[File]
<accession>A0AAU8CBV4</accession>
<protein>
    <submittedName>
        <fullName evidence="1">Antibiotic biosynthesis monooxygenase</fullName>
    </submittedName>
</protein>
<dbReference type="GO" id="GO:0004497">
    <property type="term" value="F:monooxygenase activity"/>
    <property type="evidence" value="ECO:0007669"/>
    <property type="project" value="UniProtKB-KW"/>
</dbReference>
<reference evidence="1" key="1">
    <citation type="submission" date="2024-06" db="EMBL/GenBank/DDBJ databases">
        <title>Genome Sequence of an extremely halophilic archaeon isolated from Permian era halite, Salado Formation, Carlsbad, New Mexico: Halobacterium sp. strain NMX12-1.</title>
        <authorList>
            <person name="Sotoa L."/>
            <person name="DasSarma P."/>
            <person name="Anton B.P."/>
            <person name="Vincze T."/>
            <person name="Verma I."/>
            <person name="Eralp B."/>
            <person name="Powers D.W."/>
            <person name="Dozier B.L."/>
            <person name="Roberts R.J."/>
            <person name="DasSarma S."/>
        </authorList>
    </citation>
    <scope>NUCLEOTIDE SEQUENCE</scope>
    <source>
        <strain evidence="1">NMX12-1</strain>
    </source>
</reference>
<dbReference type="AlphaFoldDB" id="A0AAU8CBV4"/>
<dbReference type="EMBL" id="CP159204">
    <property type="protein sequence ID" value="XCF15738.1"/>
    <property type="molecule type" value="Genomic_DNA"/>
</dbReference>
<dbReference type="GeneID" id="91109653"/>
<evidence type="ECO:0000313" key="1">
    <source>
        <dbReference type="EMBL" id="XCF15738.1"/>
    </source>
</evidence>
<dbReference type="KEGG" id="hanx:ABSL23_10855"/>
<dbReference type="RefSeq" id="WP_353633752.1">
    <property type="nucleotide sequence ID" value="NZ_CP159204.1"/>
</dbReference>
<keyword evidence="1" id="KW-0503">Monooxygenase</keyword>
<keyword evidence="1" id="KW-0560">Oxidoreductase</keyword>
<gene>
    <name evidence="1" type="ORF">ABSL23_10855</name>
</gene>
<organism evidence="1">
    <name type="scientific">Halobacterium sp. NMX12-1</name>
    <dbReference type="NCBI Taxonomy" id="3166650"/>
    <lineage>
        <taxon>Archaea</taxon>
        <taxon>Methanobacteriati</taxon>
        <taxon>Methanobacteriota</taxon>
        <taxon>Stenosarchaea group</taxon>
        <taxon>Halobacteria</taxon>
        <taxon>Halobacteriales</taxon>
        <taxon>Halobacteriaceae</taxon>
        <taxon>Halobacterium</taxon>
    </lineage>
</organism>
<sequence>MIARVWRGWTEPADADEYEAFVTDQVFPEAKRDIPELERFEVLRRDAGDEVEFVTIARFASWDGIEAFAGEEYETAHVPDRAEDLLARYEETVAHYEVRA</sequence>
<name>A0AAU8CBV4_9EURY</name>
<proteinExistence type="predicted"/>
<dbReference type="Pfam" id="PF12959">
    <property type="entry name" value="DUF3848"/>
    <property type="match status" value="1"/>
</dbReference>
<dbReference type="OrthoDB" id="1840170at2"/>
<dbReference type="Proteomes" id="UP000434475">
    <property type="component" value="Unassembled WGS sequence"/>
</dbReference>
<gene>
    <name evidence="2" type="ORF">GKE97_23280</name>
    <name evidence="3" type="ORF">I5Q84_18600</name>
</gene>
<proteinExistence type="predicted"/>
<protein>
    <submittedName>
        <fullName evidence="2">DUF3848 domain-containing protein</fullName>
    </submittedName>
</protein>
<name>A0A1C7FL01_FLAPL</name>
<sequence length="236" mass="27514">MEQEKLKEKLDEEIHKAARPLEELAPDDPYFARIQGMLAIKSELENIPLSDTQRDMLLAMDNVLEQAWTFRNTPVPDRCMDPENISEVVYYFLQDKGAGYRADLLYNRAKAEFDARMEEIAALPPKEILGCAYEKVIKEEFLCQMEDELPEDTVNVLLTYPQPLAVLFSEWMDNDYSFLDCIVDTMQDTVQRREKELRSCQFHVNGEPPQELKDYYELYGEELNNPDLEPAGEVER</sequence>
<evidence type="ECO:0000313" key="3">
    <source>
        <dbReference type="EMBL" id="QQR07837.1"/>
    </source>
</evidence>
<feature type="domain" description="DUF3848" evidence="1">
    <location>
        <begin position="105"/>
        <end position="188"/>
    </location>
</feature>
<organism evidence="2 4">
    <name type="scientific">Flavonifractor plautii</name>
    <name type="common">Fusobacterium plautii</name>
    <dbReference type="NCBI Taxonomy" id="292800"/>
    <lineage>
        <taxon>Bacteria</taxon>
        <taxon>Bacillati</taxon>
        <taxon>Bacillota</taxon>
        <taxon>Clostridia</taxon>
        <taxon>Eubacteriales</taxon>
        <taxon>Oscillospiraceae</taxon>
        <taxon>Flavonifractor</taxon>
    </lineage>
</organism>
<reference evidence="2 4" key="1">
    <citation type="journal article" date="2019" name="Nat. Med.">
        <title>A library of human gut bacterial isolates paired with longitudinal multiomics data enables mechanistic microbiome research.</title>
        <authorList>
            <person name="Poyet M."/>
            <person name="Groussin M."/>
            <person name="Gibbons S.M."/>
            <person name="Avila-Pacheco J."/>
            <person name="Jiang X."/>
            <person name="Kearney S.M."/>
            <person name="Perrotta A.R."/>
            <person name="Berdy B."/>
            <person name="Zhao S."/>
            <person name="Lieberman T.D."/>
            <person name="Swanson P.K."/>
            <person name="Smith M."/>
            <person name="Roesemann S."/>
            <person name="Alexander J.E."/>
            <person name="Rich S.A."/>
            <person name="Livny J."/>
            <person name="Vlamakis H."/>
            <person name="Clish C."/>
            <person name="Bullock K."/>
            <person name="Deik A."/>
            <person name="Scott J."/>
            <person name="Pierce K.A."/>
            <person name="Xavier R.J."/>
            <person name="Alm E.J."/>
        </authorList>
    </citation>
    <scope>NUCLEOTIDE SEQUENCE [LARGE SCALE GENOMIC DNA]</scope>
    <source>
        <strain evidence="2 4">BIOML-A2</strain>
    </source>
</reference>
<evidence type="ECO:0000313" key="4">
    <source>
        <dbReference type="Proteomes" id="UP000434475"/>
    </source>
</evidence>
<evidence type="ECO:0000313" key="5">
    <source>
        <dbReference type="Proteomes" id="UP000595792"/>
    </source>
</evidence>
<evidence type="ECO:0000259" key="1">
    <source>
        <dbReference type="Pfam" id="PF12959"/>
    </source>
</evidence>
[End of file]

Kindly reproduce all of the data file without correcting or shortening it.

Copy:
<accession>A0AAU8CBV4</accession>
<protein>
    <submittedName>
        <fullName evidence="1">Antibiotic biosynthesis monooxygenase</fullName>
    </submittedName>
</protein>
<dbReference type="GO" id="GO:0004497">
    <property type="term" value="F:monooxygenase activity"/>
    <property type="evidence" value="ECO:0007669"/>
    <property type="project" value="UniProtKB-KW"/>
</dbReference>
<reference evidence="1" key="1">
    <citation type="submission" date="2024-06" db="EMBL/GenBank/DDBJ databases">
        <title>Genome Sequence of an extremely halophilic archaeon isolated from Permian era halite, Salado Formation, Carlsbad, New Mexico: Halobacterium sp. strain NMX12-1.</title>
        <authorList>
            <person name="Sotoa L."/>
            <person name="DasSarma P."/>
            <person name="Anton B.P."/>
            <person name="Vincze T."/>
            <person name="Verma I."/>
            <person name="Eralp B."/>
            <person name="Powers D.W."/>
            <person name="Dozier B.L."/>
            <person name="Roberts R.J."/>
            <person name="DasSarma S."/>
        </authorList>
    </citation>
    <scope>NUCLEOTIDE SEQUENCE</scope>
    <source>
        <strain evidence="1">NMX12-1</strain>
    </source>
</reference>
<dbReference type="AlphaFoldDB" id="A0AAU8CBV4"/>
<dbReference type="EMBL" id="CP159204">
    <property type="protein sequence ID" value="XCF15738.1"/>
    <property type="molecule type" value="Genomic_DNA"/>
</dbReference>
<dbReference type="GeneID" id="91109653"/>
<evidence type="ECO:0000313" key="1">
    <source>
        <dbReference type="EMBL" id="XCF15738.1"/>
    </source>
</evidence>
<dbReference type="KEGG" id="hanx:ABSL23_10855"/>
<dbReference type="RefSeq" id="WP_353633752.1">
    <property type="nucleotide sequence ID" value="NZ_CP159204.1"/>
</dbReference>
<keyword evidence="1" id="KW-0503">Monooxygenase</keyword>
<keyword evidence="1" id="KW-0560">Oxidoreductase</keyword>
<gene>
    <name evidence="1" type="ORF">ABSL23_10855</name>
</gene>
<organism evidence="1">
    <name type="scientific">Halobacterium sp. NMX12-1</name>
    <dbReference type="NCBI Taxonomy" id="3166650"/>
    <lineage>
        <taxon>Archaea</taxon>
        <taxon>Methanobacteriati</taxon>
        <taxon>Methanobacteriota</taxon>
        <taxon>Stenosarchaea group</taxon>
        <taxon>Halobacteria</taxon>
        <taxon>Halobacteriales</taxon>
        <taxon>Halobacteriaceae</taxon>
        <taxon>Halobacterium</taxon>
    </lineage>
</organism>
<sequence>MIARVWRGWTEPADADEYEAFVTDQVFPEAKRDIPELERFEVLRRDAGDEVEFVTIARFASWDGIEAFAGEEYETAHVPDRAEDLLARYEETVAHYEVRA</sequence>
<name>A0AAU8CBV4_9EURY</name>
<proteinExistence type="predicted"/>
<dbReference type="Pfam" id="PF12959">
    <property type="entry name" value="DUF3848"/>
    <property type="match status" value="1"/>
</dbReference>
<dbReference type="OrthoDB" id="1840170at2"/>
<dbReference type="Proteomes" id="UP000434475">
    <property type="component" value="Unassembled WGS sequence"/>
</dbReference>
<gene>
    <name evidence="2" type="ORF">GKE97_23280</name>
    <name evidence="3" type="ORF">I5Q84_18600</name>
</gene>
<proteinExistence type="predicted"/>
<protein>
    <submittedName>
        <fullName evidence="2">DUF3848 domain-containing protein</fullName>
    </submittedName>
</protein>
<name>A0A1C7FL01_FLAPL</name>
<sequence length="236" mass="27514">MEQEKLKEKLDEEIHKAARPLEELAPDDPYFARIQGMLAIKSELENIPLSDTQRDMLLAMDNVLEQAWTFRNTPVPDRCMDPENISEVVYYFLQDKGAGYRADLLYNRAKAEFDARMEEIAALPPKEILGCAYEKVIKEEFLCQMEDELPEDTVNVLLTYPQPLAVLFSEWMDNDYSFLDCIVDTMQDTVQRREKELRSCQFHVNGEPPQELKDYYELYGEELNNPDLEPAGEVER</sequence>
<evidence type="ECO:0000313" key="3">
    <source>
        <dbReference type="EMBL" id="QQR07837.1"/>
    </source>
</evidence>
<feature type="domain" description="DUF3848" evidence="1">
    <location>
        <begin position="105"/>
        <end position="188"/>
    </location>
</feature>
<organism evidence="2 4">
    <name type="scientific">Flavonifractor plautii</name>
    <name type="common">Fusobacterium plautii</name>
    <dbReference type="NCBI Taxonomy" id="292800"/>
    <lineage>
        <taxon>Bacteria</taxon>
        <taxon>Bacillati</taxon>
        <taxon>Bacillota</taxon>
        <taxon>Clostridia</taxon>
        <taxon>Eubacteriales</taxon>
        <taxon>Oscillospiraceae</taxon>
        <taxon>Flavonifractor</taxon>
    </lineage>
</organism>
<reference evidence="2 4" key="1">
    <citation type="journal article" date="2019" name="Nat. Med.">
        <title>A library of human gut bacterial isolates paired with longitudinal multiomics data enables mechanistic microbiome research.</title>
        <authorList>
            <person name="Poyet M."/>
            <person name="Groussin M."/>
            <person name="Gibbons S.M."/>
            <person name="Avila-Pacheco J."/>
            <person name="Jiang X."/>
            <person name="Kearney S.M."/>
            <person name="Perrotta A.R."/>
            <person name="Berdy B."/>
            <person name="Zhao S."/>
            <person name="Lieberman T.D."/>
            <person name="Swanson P.K."/>
            <person name="Smith M."/>
            <person name="Roesemann S."/>
            <person name="Alexander J.E."/>
            <person name="Rich S.A."/>
            <person name="Livny J."/>
            <person name="Vlamakis H."/>
            <person name="Clish C."/>
            <person name="Bullock K."/>
            <person name="Deik A."/>
            <person name="Scott J."/>
            <person name="Pierce K.A."/>
            <person name="Xavier R.J."/>
            <person name="Alm E.J."/>
        </authorList>
    </citation>
    <scope>NUCLEOTIDE SEQUENCE [LARGE SCALE GENOMIC DNA]</scope>
    <source>
        <strain evidence="2 4">BIOML-A2</strain>
    </source>
</reference>
<evidence type="ECO:0000313" key="4">
    <source>
        <dbReference type="Proteomes" id="UP000434475"/>
    </source>
</evidence>
<evidence type="ECO:0000313" key="5">
    <source>
        <dbReference type="Proteomes" id="UP000595792"/>
    </source>
</evidence>
<evidence type="ECO:0000259" key="1">
    <source>
        <dbReference type="Pfam" id="PF12959"/>
    </source>
</evidence>